By Jamie Rieger
On Dec. 12, 1985, radar technician, Steven Donovan was in his quarters at CFB Gander awaiting the pre-Christmas meal that had the senior NCOs and officers serve the young, single soldiers a Christmas dinner.
“I was in my room waiting when the dayshift cook, Greg Shannon came knocking on my door,” said Donovan. “But it was to tell me that a plane had crashed.”
In fact, it was Arrow Air Flight 1285 carrying American troops home to Fort Campbell, Kentucky for the Christmas holidays from Cairo, Egypt.
The plane had just lifted off from Gander, when it stalled, crashed and burned about one-half mile from the runway, killing 248 passengers and eight crew members.
“The local law enforcement called in the military, called us and it started as search and rescue, but it quickly became a search for remains,” said Donovan. “We were out there for two full days. Then the U.S. military brought in a mortuary squadron.”
It was not until then that Donovan and his comrades felt the severity of what had happened.
“We went downtown for a beer after 48 hours of searching and it was then that we were watching the news and saw pictures of all these young soldiers. The average age was 21-22 years old and they were all coming home for Christmas. That plane crash was the largest Canadian aviation disaster at that time,” he said.
Donovan added that there were two primary theories as to what caused Arrow Air Flight 1285 to crash.
“There was some speculation that there was an icing problem, but these soldier were working in Egypt and there was a lot happening over there at the time, so there was an element of something more sinister,” he said.
“The plane went over the TransCanada Highway and crashed. It had just cleared the trees and a lot of witnesses heard a boom. All that was left was fuselage about 12-15 feet in length. The rest of it was in chaos.”
While the Canadian Aviation Safety board determined the probable cause to be unexpectantly high drag and reduced lift condition, likely due to ice contamination on the wings’ edges and upper surfaces, as well as underestimated onboard weight, a secondary report suggested the crash could have easily been caused by an onboard explosion of unknown origin.
All but 12 of the US servicemen were members of the 101st Airborne Division (Air Assault), most from the Third Battalion, 502nd Infantry.
A memorial of the crash site overlooks Gander Lake and another is at Fort Campbell.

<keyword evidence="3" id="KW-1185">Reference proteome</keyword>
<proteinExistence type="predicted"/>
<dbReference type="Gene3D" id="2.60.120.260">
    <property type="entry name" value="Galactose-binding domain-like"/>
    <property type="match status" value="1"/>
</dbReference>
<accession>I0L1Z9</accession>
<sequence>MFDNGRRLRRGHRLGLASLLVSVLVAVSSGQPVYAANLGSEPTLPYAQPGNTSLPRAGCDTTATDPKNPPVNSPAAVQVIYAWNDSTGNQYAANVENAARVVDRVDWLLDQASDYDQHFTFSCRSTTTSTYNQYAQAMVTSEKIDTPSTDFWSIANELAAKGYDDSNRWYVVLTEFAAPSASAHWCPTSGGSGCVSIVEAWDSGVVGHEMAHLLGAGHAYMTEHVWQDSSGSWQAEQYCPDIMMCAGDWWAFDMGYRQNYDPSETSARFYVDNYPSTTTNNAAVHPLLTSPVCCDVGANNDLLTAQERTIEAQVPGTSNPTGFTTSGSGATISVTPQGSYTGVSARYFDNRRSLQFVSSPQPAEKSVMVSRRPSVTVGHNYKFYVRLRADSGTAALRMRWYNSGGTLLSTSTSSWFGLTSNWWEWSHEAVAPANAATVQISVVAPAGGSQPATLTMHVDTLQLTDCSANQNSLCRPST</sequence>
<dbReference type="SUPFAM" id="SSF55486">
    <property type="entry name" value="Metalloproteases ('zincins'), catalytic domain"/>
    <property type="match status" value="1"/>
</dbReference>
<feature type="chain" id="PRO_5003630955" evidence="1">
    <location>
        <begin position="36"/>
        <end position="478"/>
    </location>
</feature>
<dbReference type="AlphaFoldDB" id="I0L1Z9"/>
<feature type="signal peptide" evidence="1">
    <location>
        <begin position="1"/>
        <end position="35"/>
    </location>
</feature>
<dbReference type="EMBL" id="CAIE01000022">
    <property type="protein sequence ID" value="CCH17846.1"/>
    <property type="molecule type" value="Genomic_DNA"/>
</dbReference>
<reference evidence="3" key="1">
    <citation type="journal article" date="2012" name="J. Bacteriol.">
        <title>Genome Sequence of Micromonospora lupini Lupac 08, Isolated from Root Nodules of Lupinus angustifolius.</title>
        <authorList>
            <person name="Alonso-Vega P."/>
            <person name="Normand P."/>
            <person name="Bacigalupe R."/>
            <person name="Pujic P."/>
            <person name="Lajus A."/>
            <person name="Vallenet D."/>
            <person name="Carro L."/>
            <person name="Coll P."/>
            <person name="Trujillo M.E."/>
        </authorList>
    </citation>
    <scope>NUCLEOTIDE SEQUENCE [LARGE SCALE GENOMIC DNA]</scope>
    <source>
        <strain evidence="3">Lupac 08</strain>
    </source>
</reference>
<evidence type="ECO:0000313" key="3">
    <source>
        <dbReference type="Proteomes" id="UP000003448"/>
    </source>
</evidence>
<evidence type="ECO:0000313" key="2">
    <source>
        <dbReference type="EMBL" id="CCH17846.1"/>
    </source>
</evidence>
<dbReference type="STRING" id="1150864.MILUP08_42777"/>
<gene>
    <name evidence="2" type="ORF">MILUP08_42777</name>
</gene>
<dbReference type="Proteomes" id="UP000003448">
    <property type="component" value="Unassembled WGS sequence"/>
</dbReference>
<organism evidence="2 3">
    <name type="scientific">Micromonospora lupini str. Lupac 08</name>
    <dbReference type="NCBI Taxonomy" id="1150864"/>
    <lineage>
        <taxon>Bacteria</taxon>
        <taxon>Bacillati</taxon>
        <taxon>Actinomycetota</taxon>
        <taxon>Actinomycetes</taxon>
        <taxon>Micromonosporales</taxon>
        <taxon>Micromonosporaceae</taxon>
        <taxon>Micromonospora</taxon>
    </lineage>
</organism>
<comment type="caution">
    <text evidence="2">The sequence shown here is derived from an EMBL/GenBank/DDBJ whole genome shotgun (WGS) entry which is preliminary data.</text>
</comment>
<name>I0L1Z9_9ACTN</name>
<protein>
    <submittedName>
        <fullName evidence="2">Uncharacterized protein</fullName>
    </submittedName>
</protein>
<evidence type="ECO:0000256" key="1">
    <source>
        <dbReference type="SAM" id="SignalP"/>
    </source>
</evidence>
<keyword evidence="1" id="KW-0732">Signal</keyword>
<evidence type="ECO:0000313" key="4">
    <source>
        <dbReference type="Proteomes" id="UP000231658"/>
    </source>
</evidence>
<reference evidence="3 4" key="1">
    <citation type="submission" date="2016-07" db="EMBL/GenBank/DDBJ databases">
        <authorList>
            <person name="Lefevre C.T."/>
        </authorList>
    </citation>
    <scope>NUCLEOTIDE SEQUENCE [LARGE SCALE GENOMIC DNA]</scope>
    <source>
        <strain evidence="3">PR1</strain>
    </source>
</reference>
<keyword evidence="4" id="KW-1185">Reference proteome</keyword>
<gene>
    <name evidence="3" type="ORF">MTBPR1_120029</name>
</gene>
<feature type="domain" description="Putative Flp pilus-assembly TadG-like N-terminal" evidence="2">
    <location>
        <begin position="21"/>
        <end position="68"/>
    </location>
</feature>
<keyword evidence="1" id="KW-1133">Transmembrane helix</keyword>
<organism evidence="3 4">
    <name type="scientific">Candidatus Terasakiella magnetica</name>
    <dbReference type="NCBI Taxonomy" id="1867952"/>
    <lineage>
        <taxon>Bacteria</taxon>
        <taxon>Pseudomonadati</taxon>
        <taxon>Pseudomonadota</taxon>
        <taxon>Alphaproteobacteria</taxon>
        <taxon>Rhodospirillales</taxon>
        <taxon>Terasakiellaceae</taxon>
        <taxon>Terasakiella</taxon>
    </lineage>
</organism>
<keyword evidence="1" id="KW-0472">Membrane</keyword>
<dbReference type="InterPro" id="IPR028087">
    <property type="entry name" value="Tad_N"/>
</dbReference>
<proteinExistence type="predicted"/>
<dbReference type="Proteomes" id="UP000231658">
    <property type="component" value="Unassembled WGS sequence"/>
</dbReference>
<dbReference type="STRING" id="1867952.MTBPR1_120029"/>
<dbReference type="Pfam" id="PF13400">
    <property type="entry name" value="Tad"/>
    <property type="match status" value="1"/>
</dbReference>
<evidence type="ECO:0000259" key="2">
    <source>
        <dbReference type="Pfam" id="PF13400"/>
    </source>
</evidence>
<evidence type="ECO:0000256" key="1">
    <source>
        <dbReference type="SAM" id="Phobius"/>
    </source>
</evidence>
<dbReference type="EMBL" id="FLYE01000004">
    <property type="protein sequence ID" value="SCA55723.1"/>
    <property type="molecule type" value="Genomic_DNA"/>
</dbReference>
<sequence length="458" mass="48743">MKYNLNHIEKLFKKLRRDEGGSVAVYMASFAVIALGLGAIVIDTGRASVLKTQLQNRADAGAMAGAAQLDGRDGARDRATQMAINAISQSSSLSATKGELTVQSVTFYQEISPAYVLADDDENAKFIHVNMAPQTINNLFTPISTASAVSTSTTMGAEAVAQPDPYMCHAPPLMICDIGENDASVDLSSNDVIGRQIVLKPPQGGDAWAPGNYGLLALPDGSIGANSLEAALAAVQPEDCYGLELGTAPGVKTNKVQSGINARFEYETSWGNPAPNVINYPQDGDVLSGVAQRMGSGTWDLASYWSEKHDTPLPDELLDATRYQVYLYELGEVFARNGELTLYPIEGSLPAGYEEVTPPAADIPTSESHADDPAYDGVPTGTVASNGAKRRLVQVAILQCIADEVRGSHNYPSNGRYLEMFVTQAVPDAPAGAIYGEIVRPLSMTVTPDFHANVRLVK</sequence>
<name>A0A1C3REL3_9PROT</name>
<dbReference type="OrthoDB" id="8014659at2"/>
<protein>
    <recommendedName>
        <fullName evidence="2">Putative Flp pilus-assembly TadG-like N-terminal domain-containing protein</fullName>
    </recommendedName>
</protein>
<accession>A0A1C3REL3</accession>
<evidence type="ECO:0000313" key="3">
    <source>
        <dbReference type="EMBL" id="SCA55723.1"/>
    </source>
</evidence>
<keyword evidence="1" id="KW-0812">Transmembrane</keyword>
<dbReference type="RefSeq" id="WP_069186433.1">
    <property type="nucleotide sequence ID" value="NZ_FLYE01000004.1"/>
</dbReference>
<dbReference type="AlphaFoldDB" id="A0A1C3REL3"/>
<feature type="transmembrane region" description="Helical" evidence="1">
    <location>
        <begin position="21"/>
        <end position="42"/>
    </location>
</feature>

Despite the Arrow Air Flight crash, Donovan said he had a great experience in Gander.
“That day is etched in my mind, but I had 7 wonderful years in Gander,” he said.
Donovan initially joined the military in 1982 to get an education and to see parts of the world he would not otherwise been able to see.
“It was a time when I was trying to decide between university and the military. In the 1970s and 80s, people were not enlisting, but I thought the military would be a good place to get my education,” he said.
So, in February, 1982, Donovan went to CFB Cornwallis where he began 12 weeks of basic training.
“They put you through a string of aptitude tests and I chose electronics. After basic training, I then went to CFB Kingston School of Communications and Electronics where I got all of my technical training,” he said.
His first posting was to Gander, NL with the 226 Radar Squadron, one of 27 radar squadrons in Canada and after seven years of being posted there, he was sent to CFB Edmonton, where he spent the final three years of his service with the Canadian military and retired as a Master Corporal in 1992.
After that, he spent 22 years as a defense contractor and for the past 11 years, as a defense contractor for the Royal Saudi Air Force.
“Their equipment is pretty much the same as here. They invested about the same time as Canada and the United States and have state of the art equipment,” he said.
That contract just finished at the end of August, allowing Donovan to return home to Foremost with his wife, Celia, and two children; Khyle (10) and Stephanie (9).
“Reflecting back at our role during peacetime, I have a great sense of pride. When I lived in the Middle East, I think it gave me a different perspective. At least, it gave me a better understanding,” said Donovan, adding that the recent killings of Canadian soldiers should not cloud people’s view of the world.
“There is the reality of it hitting close to home. Our freedom has been threatened, but a lot of it is people have to be more cognizant. The world is not a bad place and we need to appreciate what we have here at home. But, when it happens on our soil, it is a real eye-opener,” said Donovan. “Remembrance Day is not just about our fallen soldiers, but also about the people who are serving us now.”
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